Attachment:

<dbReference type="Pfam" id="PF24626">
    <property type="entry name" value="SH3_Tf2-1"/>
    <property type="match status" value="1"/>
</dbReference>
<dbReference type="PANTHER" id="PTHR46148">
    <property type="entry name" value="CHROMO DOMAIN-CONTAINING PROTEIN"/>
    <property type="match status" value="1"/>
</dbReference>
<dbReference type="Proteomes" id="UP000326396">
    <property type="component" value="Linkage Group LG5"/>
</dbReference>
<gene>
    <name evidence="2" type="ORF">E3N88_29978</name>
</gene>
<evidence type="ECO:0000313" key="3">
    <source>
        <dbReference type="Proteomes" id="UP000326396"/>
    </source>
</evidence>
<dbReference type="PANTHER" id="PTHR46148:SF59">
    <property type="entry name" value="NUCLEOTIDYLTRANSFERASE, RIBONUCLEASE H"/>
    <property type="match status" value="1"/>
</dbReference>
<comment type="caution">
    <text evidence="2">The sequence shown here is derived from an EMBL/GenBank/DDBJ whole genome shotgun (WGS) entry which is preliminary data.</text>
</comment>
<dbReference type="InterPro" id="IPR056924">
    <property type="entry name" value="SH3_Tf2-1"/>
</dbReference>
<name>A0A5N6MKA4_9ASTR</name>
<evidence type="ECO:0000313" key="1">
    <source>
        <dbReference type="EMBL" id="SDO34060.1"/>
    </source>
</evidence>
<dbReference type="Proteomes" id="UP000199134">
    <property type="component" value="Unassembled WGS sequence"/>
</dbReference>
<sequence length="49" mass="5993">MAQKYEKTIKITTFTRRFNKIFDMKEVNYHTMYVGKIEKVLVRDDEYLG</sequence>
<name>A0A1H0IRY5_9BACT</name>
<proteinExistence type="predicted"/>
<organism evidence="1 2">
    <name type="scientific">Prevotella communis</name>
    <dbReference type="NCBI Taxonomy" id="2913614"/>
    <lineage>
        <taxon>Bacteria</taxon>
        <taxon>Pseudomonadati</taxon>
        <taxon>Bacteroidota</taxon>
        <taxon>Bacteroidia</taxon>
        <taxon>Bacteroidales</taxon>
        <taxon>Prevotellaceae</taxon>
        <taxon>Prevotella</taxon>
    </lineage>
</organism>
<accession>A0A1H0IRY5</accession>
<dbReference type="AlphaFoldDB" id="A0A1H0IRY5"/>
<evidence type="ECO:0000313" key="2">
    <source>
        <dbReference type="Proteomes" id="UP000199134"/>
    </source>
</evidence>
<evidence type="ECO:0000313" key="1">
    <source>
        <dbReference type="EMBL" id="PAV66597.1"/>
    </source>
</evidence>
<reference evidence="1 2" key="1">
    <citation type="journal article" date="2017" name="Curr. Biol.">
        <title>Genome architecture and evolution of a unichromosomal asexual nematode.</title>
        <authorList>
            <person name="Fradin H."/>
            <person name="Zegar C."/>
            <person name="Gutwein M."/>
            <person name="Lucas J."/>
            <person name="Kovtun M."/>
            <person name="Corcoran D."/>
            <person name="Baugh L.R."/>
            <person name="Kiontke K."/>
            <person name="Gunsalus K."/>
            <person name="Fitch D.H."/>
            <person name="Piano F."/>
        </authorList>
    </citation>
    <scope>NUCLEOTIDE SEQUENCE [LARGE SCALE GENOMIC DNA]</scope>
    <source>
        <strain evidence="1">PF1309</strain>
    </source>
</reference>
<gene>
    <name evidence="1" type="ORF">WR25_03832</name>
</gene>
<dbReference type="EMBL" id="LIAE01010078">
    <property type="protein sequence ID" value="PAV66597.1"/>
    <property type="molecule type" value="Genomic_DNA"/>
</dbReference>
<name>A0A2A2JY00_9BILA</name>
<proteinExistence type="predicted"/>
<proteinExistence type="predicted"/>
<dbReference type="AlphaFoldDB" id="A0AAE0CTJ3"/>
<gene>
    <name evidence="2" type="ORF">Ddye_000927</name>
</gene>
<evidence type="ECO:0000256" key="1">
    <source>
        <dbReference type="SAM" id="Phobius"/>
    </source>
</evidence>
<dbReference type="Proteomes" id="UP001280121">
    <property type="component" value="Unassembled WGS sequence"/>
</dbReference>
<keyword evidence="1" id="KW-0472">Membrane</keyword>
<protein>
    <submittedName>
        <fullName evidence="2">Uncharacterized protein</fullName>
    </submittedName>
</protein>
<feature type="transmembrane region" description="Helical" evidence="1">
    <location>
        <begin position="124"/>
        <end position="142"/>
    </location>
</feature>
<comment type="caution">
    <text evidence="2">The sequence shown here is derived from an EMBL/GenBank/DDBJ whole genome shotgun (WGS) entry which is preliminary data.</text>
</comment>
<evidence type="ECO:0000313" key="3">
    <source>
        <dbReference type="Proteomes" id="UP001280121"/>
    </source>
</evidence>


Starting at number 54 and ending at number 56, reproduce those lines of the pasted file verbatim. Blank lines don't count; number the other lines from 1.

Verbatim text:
</organism>
<accession>A0A1H0IRY5</accession>
<dbReference type="AlphaFoldDB" id="A0A1H0IRY5"/>